"Rapid prototyping is the future," says Dennis Lanier, co-owner, Lab2000, a 30-person operation in Columbus, Georgia. "It's more material efficient and cost effective than milling. When printed zirconia copings and bridges come to market, they will replace the base metalwork with metal-free options that are affordable to everyone and with turnaround times that will bring the work back from overseas."
Although Lanier has been using CAD/CAM since 2004, his foray into rapid prototyping began about a year ago when he purchased the EnvisionTec Perfactory® Mini DDP printer which he's using with Zahn's Dental Wings scanner. The addition of the EnvisionTec DDP, which "prints" 3D wax/resin patterns that can be used for both pressed and cast restorations, has had a dramatic impact on his laboratory's productivity and workflow.
He's using the printer to extend his production hours without overtime and producing over 500 patterns per week, almost triple his manual waxup production level. An especially valuable feature is that the printer can be operated through remote access using any offsite computer. The user simply logs in and can then use the design software and start the printer just as if he were on-site.
"We love the flexibility of remote access and we can keep production moving after hours or on weekends. To be able to work from home saves money and is a positive thing for employees. We need these types of tools to stay competitive in the future," says Lanier.
Lanier says Zahn's training process and his own love for teaching made the transition fairly simple, even though he lost a couple of technicians who weren't interested in making the switch from manual to digital waxing. "This generation of Dental Wings software is much easier to learn. Entry-level people can now handle work that only experienced people could do before," he says. "It's also much neater and cleaner than manual waxing."
He's also seen an improvement in the accuracy of the waxups and a .5% reduction in remakes (down to 2%). "Using the automated printer showed me where we were cutting out steps with manual techniques," he says. For example, the software shows different views and has signals warning if there won't be enough porcelain support in a waxup design.
Art Rocco, co-owner, Rocco's Dental Studio, a 15-person lab in Escondido, California, also purchased the EnvisionTec Perfactory Mini DDP printer last year after 15 years of using CAD/CAM. The lab now fabricates 90% of its waxups for metal cases digitally and has one waxer instead of three. "We still do some manual waxing if there are only a small number of cases because it doesn't make sense to run the machine. Plus, we still need a top level waxer for the occasional touchup or complex case," says Rocco. "We see more accurate thicknesses so the cases move through the metal department more quickly and we see better fit and quality."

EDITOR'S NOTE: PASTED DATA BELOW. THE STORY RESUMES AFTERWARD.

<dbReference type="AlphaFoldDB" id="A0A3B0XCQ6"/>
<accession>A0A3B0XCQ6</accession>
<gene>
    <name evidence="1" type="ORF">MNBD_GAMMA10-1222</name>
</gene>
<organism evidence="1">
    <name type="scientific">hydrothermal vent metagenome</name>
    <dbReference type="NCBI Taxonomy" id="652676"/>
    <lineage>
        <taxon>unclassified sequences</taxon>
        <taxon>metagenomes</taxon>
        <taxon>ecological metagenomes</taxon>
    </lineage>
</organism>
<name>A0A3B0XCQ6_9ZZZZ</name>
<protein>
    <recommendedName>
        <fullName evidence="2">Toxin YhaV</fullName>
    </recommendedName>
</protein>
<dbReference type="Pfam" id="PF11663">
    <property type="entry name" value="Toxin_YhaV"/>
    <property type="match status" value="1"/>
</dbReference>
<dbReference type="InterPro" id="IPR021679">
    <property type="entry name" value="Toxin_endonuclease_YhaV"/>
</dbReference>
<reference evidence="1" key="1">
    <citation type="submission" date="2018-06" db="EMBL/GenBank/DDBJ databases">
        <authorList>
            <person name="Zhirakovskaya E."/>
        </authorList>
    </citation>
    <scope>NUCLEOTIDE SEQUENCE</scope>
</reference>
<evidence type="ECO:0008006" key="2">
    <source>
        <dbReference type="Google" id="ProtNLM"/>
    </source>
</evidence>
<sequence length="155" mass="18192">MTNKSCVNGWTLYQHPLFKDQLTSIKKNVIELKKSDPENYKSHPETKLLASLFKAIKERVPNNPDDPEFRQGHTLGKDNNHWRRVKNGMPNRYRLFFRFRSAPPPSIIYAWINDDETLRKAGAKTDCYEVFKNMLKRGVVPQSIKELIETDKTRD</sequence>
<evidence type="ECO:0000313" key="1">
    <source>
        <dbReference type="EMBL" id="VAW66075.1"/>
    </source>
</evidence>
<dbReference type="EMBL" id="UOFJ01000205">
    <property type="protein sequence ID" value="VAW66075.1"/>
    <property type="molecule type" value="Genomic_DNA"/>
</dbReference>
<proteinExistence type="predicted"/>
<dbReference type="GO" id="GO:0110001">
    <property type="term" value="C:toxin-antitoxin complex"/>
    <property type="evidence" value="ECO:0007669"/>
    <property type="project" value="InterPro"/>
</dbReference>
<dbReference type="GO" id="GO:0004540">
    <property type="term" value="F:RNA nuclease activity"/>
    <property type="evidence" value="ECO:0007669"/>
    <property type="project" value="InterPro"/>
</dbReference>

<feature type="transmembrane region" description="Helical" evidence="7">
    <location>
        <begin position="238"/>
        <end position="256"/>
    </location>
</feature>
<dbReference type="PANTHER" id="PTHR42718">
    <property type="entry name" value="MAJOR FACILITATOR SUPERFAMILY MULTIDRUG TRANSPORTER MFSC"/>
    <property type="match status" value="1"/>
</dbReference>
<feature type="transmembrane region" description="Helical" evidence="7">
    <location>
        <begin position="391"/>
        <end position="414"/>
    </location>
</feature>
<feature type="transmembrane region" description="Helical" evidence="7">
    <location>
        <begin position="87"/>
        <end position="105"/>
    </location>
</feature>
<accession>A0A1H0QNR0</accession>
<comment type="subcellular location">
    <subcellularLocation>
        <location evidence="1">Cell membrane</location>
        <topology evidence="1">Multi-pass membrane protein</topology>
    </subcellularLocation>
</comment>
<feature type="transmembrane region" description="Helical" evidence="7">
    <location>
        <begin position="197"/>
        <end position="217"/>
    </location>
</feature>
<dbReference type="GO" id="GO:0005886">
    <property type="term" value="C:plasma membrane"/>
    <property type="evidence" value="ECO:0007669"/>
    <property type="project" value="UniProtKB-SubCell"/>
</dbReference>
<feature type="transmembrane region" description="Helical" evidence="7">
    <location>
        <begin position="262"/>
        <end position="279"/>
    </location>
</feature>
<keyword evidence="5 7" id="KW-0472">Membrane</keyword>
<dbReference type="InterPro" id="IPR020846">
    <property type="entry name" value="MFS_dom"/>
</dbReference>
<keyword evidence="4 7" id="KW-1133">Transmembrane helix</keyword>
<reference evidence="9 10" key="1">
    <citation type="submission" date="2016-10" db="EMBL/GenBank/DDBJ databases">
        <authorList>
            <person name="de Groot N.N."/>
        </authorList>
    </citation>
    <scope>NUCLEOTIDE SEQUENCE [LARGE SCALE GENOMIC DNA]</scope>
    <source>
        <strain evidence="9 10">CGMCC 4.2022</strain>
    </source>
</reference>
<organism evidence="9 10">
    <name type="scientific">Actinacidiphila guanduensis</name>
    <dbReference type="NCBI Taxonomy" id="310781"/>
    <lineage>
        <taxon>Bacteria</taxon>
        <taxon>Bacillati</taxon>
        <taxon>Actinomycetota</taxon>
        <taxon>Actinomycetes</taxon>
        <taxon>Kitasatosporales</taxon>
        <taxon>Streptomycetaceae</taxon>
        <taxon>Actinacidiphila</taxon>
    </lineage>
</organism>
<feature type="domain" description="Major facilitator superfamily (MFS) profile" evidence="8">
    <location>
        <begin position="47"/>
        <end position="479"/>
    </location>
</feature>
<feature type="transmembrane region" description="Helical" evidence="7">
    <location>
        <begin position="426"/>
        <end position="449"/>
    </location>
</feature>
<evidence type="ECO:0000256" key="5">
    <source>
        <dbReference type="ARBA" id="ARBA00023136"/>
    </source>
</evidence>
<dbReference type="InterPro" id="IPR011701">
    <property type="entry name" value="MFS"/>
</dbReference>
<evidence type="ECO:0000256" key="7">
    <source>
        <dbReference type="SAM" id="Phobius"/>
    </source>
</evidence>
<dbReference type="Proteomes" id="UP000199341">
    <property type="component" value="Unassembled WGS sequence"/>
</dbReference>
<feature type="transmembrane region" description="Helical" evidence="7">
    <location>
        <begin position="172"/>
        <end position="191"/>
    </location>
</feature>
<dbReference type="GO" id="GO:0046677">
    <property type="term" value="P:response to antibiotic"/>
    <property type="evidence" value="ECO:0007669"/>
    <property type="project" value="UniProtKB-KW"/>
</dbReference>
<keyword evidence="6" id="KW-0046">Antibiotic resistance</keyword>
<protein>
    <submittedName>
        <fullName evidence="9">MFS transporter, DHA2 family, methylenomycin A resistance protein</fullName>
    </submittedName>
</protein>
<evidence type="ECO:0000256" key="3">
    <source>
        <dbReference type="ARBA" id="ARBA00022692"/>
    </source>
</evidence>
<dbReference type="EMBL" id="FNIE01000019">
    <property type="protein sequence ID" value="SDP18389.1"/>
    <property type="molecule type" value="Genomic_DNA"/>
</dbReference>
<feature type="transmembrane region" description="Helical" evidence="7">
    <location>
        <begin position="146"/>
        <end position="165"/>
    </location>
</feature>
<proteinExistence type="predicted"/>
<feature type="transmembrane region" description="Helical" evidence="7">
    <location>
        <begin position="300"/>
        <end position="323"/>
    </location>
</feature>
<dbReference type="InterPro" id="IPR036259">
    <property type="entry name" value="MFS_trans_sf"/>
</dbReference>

A Digital Partner
For successful implementation of any digital technology system, finding the right vendor partner is essential and both Lanier and Rocco have found that partner in Zahn, which is the exclusive distributor of the EnvisionTec DDP and the Dental Wings Scanner. While the labs adopt new tools and adapt to the changes in workflow, Zahn's Custom Milling Center supports them.
"When we purchased the system, Zahn provided two days of training at CMC in Colorado as well as on-site assistance, and it continues to provide ongoing troubleshooting and hands-on support through remote access," says Rocco. In one instance, a complicated case with a cantilevered bridge exceeded the parameters of the software. Zahn's technicians were able to access the computer remotely in order to tweak the settings to get the desired setup. "We tend to push the limits of technology on higher-end cases and Zahn representatives are a phenomenal resource to help us do that," says Rocco.
Likewise, Lanier values access to a spectrum of Zahn product managers and technicians for purchasing advice. After just one year using the EnvisionTec printer, Lab2000 was in the market for an additional unit. "Our problem was not if we needed another machine, but deciding which model to get," says Lanier. "We could have gotten another Mini DDP, a Standard that would do our work in fewer runs or a Large that would also do other tasks. Zahn representatives helped us sort through the options to determine which EnvisionTec model best suited our need to increase capacity further." Ultimately, the lab chose a second Mini DDP Printer.